GFM Network News


Manitoba Beekeepers expect reduced production

Fewer workers, interruptions to supply chains to blame

Honey production capacity is likely to drop by 10 to 20 per cent this year due to various COVID-19-related issues. “A lot of beekeepers are planning to run less bees this year based on diminished capacity for labour,” said Mark Friesen, chair of the Manitoba Beekeepers Association. Border closures and airline shutdowns related to COVID-19

Kon and Julie Paseschnikoff are excited about the pending release of their first bottling of mead this year.

First bee-to-bottle meadery to open soon in Manitoba

‘Bee Boyzz’ couple raise a glass to the sweet things in life

Manitoba’s first ‘bee-to-bottle’ meadery will launch this fall, with hopes that the sweet honey wine will bring people together. “I want people, when they’re sitting at the table, I want to make sure that Bee Boyzz brought them to the table,” said Kon Paseschnikoff. “When you make mead, you make people happy.” Kon and Julie


Chris Kirouac of Beeproject Apiaries demonstrates honey extraction at 
Red River College.

Rooftop hives educating college

Red River College continues to grow its urban apiaries with sweet results

It’s all about the honey — sort of. Red River College has expanded its urban beekeeping project in partnership with Beeproject Apiaries, adding three new rooftop beehives on the school’s Notre Dame Campus. But Beeproject founder Chris Kirouac said the expansion is about far more than honey production. “The honey is really a secondary bonus

Beekeeping is catching on in cities, and enrolment has jumped for a University of Manitoba course for hobby beekeepers.

Training critical for new beekeepers to avoid disease woes

Beekeepers stress the need for industry newcomers to be trained in disease and pest management

Manitoba’s honeybee population has recovered from 2013, when a harsh winter saw hives drop almost eight per cent, but commercial apiarists say that growth could have risks if it doesn’t come with disease management training for new beekeepers. “Education is very important in those regards and I think probably one of our largest concerns is

App sounds sweet to honey producers’ group

Beekeepers say the BeeConnected app has positive possibilities for their industry, but it’s going to depend a lot on uptake

A smartphone app imported from Australia might be the next big tool for beekeepers to manage their sometimes complicated relationship with surrounding farmers. BeeConnected, an app piloted in Manitoba last year and about to make its full-scale national debut, looks to facilitate communication between beekeepers and pesticide users. The app for Apple and Android allows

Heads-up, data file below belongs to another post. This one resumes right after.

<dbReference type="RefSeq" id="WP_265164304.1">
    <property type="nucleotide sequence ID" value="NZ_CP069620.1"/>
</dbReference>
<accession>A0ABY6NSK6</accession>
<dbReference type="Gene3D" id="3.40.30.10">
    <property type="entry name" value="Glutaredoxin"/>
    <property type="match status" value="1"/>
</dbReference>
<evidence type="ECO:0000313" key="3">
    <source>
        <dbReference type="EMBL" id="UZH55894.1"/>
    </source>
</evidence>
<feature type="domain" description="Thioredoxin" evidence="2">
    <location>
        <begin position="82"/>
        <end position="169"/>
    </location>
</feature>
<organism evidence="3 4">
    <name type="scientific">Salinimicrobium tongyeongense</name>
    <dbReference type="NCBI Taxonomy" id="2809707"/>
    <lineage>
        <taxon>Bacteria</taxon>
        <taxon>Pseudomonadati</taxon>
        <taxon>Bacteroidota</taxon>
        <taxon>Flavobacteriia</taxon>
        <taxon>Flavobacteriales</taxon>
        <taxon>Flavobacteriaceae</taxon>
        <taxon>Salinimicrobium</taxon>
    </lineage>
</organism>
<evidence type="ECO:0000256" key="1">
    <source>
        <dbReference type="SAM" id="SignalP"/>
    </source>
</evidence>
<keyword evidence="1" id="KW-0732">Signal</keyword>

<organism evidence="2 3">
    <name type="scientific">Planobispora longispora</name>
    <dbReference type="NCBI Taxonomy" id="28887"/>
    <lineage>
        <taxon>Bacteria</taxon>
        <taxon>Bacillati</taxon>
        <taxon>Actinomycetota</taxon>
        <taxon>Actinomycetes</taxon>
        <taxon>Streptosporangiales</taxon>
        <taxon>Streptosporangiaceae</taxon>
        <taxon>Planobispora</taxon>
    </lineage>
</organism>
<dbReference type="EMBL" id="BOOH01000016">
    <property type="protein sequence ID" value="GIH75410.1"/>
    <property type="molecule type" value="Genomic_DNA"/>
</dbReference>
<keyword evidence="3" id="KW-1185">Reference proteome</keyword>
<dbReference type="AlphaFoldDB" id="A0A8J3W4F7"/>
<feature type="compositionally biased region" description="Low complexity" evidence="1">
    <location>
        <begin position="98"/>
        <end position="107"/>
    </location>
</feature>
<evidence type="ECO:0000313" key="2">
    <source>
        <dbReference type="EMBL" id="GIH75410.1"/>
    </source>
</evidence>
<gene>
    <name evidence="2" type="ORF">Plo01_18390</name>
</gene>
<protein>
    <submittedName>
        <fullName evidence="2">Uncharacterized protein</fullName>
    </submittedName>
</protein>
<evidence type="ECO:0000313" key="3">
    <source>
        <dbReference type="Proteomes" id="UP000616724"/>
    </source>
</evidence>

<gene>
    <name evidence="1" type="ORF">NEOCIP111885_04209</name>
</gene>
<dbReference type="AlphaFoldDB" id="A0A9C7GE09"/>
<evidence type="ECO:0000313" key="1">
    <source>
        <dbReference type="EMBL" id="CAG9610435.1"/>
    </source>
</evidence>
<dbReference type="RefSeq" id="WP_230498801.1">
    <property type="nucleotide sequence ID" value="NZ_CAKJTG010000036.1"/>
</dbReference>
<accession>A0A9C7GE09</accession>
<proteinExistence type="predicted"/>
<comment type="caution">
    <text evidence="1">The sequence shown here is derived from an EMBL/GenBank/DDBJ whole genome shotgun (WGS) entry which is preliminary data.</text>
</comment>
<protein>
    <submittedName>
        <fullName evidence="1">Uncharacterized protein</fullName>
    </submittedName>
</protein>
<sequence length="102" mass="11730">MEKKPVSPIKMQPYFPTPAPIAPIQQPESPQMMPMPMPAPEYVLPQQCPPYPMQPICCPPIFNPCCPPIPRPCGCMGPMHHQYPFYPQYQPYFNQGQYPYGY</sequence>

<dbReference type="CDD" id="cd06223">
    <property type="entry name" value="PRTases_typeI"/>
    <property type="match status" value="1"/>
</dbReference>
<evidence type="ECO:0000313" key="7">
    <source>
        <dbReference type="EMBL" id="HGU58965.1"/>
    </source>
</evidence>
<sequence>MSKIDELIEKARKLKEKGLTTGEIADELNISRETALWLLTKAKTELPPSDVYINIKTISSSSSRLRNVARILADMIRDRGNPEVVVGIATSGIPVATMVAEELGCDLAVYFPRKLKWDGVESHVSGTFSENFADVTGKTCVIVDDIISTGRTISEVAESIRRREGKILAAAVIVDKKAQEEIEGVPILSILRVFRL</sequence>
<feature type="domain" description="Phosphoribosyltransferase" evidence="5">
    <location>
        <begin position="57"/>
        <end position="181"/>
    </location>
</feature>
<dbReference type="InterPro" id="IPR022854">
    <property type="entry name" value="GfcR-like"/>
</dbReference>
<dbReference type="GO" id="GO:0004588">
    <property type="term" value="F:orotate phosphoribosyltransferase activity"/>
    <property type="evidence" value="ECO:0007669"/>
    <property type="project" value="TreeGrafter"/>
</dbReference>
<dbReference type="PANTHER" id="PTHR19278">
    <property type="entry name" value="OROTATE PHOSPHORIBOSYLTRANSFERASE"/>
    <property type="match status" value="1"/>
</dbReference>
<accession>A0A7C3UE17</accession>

Bee health creating a buzz

The bee industry wants to see government support for ongoing research to continue

While bee health has received a lot of attention in Canada in recent years, it’s not time to stop learning about them, says the head of the Canadian Honey Council. Kevin Nixon, the organization’s president, told the Senate agriculture committee there’s still plenty to learn about bees and what’s causing overwintering losses and how various

Bee deaths are often attributed to just one source — pesticides — but experts say a lot more could be at play.

Bee die-offs from multiple causes

Experts and bee industry representatives say 
the story’s been presented one dimensionally 
by many in the media

Habitat loss, poor beekeeping practices and pesticides are among the biggest challenges facing bee populations, experts have told the Commons agriculture committee. Chris Cutler, an associate professor in the department of environmental sciences at Dalhousie University and also a beekeeper, said another challenge is a lack of information on wild bees, which are vital to

Bee deaths have been in the headlines recently, with pesticides being tagged for some of the blame. A new app co-sponsored by CropLife Canada and the Canadian Honey Council aims to prevent them.

App promises better communication between farmers and beekeepers

Developed in Australia, BeeConnected will aid co-ordination between farmers and beekeepers and keep bees healthy

CropLife Canada and the Canadian Honey Council are teaming up to bring an app to Canada that promises to help bees and crop agriculture coexist. BeeConnected was developed by CropLife Australia and the Australian Honey Bee Industry Council, to allow farmers, beekeepers, and pesticide applicators to collaborate, anonymously, to facilitate best practices to protect pollinators.


Waldemar Damert stands next to honeybees during the Honey Show, held each year at The Forks Market in Winnipeg.

Bee swarms cut into honey production

Fear not the swarm! Honeybee swarms don’t pose a risk to humans, but can hamper honey production

Some Manitoba beekeepers have seen honey production drop this summer as hot, humid weather increased the number of hives that split due to swarms. “It’s usually the humidity and the higher temperatures that make the bees and the hives feel hot, the same way that we do,” said Waldemar Damert, president of the Red River

Bee deaths are often attributed to just one source — pesticides — but experts say a lot more could be at play.

Shorter winter favours honeybees

Some high overwintering losses may be attributed to inexperience and not the winter weather

While it’s too early to know for certain, this year’s shorter winter has all the hallmarks of overwintering success for Manitoba beekeepers. “I would expect good overwintering success,” said Allan Campbell, president of the Manitoba Beekeepers’ Association, adding that winter is a key factor for Prairie apiarists. “The winter conditions, I expect that to make